NEW YORK -- Barely two years ago, Cristina Rodriguez and her three children were moored on the wrong side of the income gap. A high school dropout, she was making a little more than $200 a week, stapling price tags to shirts and boxing them at a Modell's warehouse. "I didn't use my mouth, didn't use my mind; I only used my hands. I was always going to be broke," she said.

That, in human terms, is the crisis of opportunity for workers at the bottom of the economy. But unlike most of them, Rodriguez found a way out. Her route was an innovative approach to job training that is upending the conclusion, widespread in the 1990s, that training programs don't work. More and more governors are embracing the approach, and Federal Reserve Chairman Ben S. Bernanke recently called job training one of the most promising answers to the growing income gap.

Rodriguez attended a program called Per Scholas, which trains computer repair technicians in the nation's poorest congressional district, in the Bronx. Like dozens of programs around the country built on a similar model, it evolved by working closely with employers in high-growth sectors of the local economy, tailoring its training to the precise entry-level skills that were most in demand. Earlier training programs were much less targeted to the needs of labor markets.

In an ever-more-wired New York, Per Scholas places close to 80 percent of its graduates in jobs from Wall Street to tiny nonprofits. Most make about $12 an hour within a year, and many make $15 an hour in two years, according to school records. Rodriguez, who is 25, makes $12.72 an hour plus health insurance at Time Warner Cable, where she has been a broadband specialist for a year at a Queens call center.

"What feels great is when I resolve someone's issue," she said after a recent morning of troubleshooting with customers in English and Spanish. "I knew nothing -- I mean freaking nothing -- about computers two years ago, and I just fixed your problem! How cool is that?"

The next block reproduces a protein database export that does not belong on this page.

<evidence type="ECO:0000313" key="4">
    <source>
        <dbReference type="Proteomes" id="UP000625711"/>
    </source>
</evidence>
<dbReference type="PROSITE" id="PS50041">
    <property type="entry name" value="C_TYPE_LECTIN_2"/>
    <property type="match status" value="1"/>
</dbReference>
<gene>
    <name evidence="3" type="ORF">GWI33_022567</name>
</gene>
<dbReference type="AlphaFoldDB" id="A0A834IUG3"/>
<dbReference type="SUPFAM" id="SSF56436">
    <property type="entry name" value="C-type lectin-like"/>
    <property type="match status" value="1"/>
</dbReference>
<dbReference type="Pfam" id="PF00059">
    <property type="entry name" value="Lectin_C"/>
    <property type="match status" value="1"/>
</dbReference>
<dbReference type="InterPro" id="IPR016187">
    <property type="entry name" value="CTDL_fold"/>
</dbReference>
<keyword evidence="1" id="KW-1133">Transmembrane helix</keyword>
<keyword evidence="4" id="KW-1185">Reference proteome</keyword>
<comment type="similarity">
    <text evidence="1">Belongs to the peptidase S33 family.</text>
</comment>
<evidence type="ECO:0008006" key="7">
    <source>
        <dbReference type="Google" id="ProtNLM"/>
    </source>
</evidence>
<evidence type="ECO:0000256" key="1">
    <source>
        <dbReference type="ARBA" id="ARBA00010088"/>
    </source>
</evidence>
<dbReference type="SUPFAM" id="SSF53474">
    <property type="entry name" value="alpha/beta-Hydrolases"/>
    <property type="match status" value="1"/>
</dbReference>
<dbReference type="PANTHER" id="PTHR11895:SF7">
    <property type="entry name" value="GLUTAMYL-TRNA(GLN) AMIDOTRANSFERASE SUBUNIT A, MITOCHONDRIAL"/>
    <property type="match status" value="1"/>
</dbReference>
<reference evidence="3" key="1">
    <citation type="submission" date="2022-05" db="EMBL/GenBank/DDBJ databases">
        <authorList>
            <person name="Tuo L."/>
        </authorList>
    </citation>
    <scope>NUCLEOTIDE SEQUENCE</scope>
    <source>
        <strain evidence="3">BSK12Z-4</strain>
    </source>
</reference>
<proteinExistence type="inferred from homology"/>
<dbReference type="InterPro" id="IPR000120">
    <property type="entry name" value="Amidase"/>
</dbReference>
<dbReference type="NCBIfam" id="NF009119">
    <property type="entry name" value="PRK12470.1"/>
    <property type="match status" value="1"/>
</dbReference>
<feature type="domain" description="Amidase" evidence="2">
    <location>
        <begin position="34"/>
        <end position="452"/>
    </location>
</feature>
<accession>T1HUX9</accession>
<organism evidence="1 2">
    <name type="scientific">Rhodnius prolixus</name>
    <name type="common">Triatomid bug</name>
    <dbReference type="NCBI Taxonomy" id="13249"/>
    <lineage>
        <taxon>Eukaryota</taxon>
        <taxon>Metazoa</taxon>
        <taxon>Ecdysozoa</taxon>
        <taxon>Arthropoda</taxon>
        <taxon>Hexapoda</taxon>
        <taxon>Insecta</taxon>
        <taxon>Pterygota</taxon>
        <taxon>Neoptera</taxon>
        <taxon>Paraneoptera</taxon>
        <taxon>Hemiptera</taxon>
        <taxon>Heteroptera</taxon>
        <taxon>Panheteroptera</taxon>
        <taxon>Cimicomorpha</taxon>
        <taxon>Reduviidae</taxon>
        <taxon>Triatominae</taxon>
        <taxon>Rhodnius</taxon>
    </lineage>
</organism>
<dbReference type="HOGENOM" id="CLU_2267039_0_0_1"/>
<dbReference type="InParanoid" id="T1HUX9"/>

"Sectoral training," as the approach is known, emerged from anti-poverty efforts in a number of communities upended by the loss of manufacturing jobs. Per Scholas's hulking, red-brick training center in the South Bronx was once a factory that printed stock certificates -- until computers rendered its work obsolete. There are now more than 200 sectoral training programs for skills of every level in 41 states. They prepare workers for jobs in industries as diverse as health care, diesel mechanics, information technology and food processing.

Programs in Boston, Philadelphia and Baltimore allied with hospitals to train nurses' aides to assume more responsibility, ultimately becoming respiratory therapists, lab technicians and practical nurses. Project Quest in San Antonio trains low-income people in environmental monitoring and aviation mechanics. Per Scholas trains to the computer industry's standard of basic technical competence, the A-Plus certification.

These programs emerged as the federal government was retreating from training -- after years of big spending and disappointing results -- and most have survived on foundation support, particularly the Charles Stewart Mott, Annie E. Casey and Ford foundations. But state support now is increasing because sectoral training fits into many states' approach to economic development. Pennsylvania Gov. Edward G. Rendell (D), is awarding $15 million to alliances of employers, community colleges, universities and training programs to feed skilled workers into nine industries with potential for rising wages. Maryland Gov. Martin O'Malley (D) is considering sectoral-training proposals endorsed by his transition team. And the National Governors Association is urging all governors to embrace the approach.

Per Scholas's $1.9 million training budget ($6,000 per student) is funded by grants from foundations and the New York City Council. From 1998 to 2006, the program graduated 1,029 students, of whom 818 got jobs, almost all in the computer field, according to training director Linda Lopez. She said almost 90 percent of those placed in jobs remain at least 12 months. Those who earned further certifications make as much as $30 an hour, she said.

A study by the Aspen Institute of sectoral programs in the late 1990s found that median annual incomes of graduates rose from $8,580 before training to $17,732 after two years of employment. The Mott Foundation is financing a long-term incomes study, hoping the results will persuade the federal government to adopt the model.

The difference from earlier job training, according to Massachusetts Institute of Technology professor Paul Osterman, an expert in workforce development, is "the deep understanding these programs develop of the workings of industries where they place people."

The businesslike approach is palpable as soon as students arrive at Per Scholas. "I was late for the orientation, and they told me: 'You're five minutes late. You have to come back another time,' " Rodriguez said. Students who miss two classes in the 15-week program are required to leave.